On Wednesday afternoon, Congress met the Misfit, and for a few brief hours, in the shock of terror, some of them woke up to the horror that lay beyond the web of lies they’ve been weaving. A glimmer of light shone through on Epiphany. But they seem to be settling back into silent complacency that only furthers the lies of the powerful who seek to loot and plunder our democracy as surely as the insurrectionists looted its halls and offices on Wednesday.

The landscape is littered with lies,
seeded with falsehoods like landmines,
like bombs hidden in the halls of justice.
The fabric of reality is stained,
torn and twisted, threads cut and tangled.

It’s nothing new, this rhetoric of insurrection.
For years now, they’ve been spreading it on,
lie by lie, suggestion by suggestion,
layer by seditious layer, whipping the masses
into a frenzy of rage and disenfranchisement.

Now is the time for clear-headed cleaning,
gathering threads of Truth where we find them,
patching and weaving, healing the fabric,
stitching and mending, finding our way
to the source of the lies and destruction.

Long before terror and chaos pillaged the building,
the lies were laid to pillage the truth, to bend
the will of the gullible and power-hungry masses
to do the silent bidding of the suited pirates
who have laid the groundwork of sedition.

Calling for calm and understanding only veils the carnage,
drawing another layer of lies to cover the wreck.
Now is the time for the stark strands of truth
to stand out and carry the narrative
back from the brink of destruction.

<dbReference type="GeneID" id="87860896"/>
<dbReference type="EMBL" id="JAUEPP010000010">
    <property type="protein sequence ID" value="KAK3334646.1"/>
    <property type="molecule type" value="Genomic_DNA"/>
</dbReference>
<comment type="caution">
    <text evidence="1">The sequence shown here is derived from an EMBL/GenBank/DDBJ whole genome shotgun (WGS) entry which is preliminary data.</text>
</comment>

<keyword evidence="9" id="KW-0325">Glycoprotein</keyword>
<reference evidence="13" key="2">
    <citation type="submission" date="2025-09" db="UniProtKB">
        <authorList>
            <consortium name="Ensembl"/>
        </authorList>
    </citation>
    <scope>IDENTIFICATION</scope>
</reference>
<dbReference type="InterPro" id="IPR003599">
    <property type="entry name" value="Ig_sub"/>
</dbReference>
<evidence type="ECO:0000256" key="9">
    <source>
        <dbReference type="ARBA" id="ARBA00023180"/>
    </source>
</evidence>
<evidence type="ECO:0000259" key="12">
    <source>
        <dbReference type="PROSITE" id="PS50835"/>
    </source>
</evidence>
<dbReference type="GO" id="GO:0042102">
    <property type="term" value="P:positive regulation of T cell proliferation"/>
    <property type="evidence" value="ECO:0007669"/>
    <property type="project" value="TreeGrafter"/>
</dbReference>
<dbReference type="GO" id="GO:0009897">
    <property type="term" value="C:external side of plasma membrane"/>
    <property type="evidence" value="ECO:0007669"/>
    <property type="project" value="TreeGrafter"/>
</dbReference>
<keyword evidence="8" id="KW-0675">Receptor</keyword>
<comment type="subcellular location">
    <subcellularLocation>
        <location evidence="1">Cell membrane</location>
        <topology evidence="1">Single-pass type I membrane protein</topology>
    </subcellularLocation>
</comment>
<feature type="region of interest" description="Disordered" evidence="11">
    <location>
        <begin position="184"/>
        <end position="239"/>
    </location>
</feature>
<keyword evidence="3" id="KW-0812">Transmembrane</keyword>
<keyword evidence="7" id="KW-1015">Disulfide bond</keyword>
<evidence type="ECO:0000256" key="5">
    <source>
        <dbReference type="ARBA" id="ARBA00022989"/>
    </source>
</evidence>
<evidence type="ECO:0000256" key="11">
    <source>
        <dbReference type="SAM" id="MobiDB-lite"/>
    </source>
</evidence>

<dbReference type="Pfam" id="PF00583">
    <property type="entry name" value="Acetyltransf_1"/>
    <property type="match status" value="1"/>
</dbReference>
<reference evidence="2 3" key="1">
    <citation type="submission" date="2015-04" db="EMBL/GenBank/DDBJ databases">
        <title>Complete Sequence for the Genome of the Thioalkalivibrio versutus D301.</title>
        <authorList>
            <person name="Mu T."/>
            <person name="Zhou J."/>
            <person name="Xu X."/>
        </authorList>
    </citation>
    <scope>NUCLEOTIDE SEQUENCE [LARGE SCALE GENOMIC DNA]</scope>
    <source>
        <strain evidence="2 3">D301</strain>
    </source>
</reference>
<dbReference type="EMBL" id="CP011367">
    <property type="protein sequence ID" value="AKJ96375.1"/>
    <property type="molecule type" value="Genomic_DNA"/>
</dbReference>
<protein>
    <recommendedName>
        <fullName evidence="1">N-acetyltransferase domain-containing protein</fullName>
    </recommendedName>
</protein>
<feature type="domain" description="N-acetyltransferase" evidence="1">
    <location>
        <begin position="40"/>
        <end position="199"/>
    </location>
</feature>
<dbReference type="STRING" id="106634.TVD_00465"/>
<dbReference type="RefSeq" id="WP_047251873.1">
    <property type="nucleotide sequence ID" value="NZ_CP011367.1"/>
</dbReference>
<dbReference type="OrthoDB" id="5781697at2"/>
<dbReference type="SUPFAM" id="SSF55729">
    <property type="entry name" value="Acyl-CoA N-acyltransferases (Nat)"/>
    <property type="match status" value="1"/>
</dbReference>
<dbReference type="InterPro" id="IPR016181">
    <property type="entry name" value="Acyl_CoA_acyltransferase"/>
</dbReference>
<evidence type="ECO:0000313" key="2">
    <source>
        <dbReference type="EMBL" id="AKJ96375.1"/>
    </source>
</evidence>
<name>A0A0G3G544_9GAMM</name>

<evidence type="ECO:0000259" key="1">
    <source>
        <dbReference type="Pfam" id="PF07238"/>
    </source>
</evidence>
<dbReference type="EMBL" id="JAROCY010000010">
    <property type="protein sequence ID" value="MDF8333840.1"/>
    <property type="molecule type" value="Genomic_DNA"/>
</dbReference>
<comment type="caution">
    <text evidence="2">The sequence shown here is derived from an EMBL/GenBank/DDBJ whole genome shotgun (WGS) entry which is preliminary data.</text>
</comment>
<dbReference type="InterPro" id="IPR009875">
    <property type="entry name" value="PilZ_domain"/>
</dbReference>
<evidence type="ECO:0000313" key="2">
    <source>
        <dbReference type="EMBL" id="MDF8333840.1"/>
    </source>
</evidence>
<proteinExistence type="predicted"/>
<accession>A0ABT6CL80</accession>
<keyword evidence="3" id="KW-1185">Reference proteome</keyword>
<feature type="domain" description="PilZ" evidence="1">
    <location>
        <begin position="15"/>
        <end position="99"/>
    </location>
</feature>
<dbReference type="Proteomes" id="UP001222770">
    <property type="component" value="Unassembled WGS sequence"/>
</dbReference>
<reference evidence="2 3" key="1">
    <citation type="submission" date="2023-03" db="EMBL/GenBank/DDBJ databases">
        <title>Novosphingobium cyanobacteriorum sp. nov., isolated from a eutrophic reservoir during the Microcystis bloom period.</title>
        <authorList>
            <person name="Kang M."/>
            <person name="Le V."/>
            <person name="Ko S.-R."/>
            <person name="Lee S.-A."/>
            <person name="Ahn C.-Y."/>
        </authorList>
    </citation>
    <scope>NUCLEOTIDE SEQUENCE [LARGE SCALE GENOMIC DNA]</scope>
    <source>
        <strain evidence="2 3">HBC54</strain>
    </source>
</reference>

Gratitude:
Today I am grateful for truth, for narratives that center stories of people who have been cut from the narratives told by the powerful to skew the truth to their own agenda. I am grateful for the weavers and menders and spinners who pick up the torn and tangled threads and get to work to repair the tapestry of our story, holding the lie-mongers to account, and weaving in the threads of truth.


“A man is either free, or he is not. There cannot be an apprenticeship for freedom.” —Amiri Baraka


“Beloved community is formed not by the eradication of difference but by its affirmation, by each of us claiming the identities and cultural legacies that shape who we are and how we live in the world.” ―bell hooks, killing rage: Ending Racism


“Consider whether great changes have not happened deep inside your being in times when you were sad. The only sadnesses that are unhealthy and dangerous are those we carry around in public in order to drown them out. Like illnesses that are treated superficially, they only recede for a while and then break out more severely. Untreated they gather strength inside us and become the rejected, lost, and unlived life that we may die of. If only we could see a little farther than our knowledge reaches and a little beyond the borders of our intuition, we might perhaps bear our sorrows more trustingly than we do our joys. For they are the moments when something new enters us, something unknown. Our feelings grow mute in shy embarrassment, they take a step back, a stillness arises, and the new thing, which no one knows, stands in the midst of it all and says nothing.” —Rainer Maria Rilke


“After silence,
that which comes nearest to
expressing the inexpressible,
is music.” —Aldous Huxley


“Listen to the mustn’ts, child. Listen to the don’ts.
Listen to the shouldn’ts, the impossibles, the won’ts.
Listen to the never haves, then listen close to me…
Anything can happen, child. Anything can be.”
—Shel Silverstein

Epiphany Witch & The Holy Aha!

I hoped to wake up on Epiphany morning with a final fascinating dream to spool out into meaning to carry into my year, but the moment I woke the cobwebs of sleep were swept aside, and the dreamscapes dissipated.

Here is a poem I wrote a couple years ago for Epiphany, about Old Befana, the Epiphany Witch from Italian folklore. In the stories, Befana takes good care to sweep and tidy her house every day, and tends to get caught up in all that needs to be done in the mundane world. One day, three strange characters come through her village. They are dressed in colorful and sumptuous robes. They’re riding camels. They carry with them gold, and frankincense and myrrh to give to a king they seek. They have seen portents in the sky, a star they believe they will lead them to this king, this Christ-child.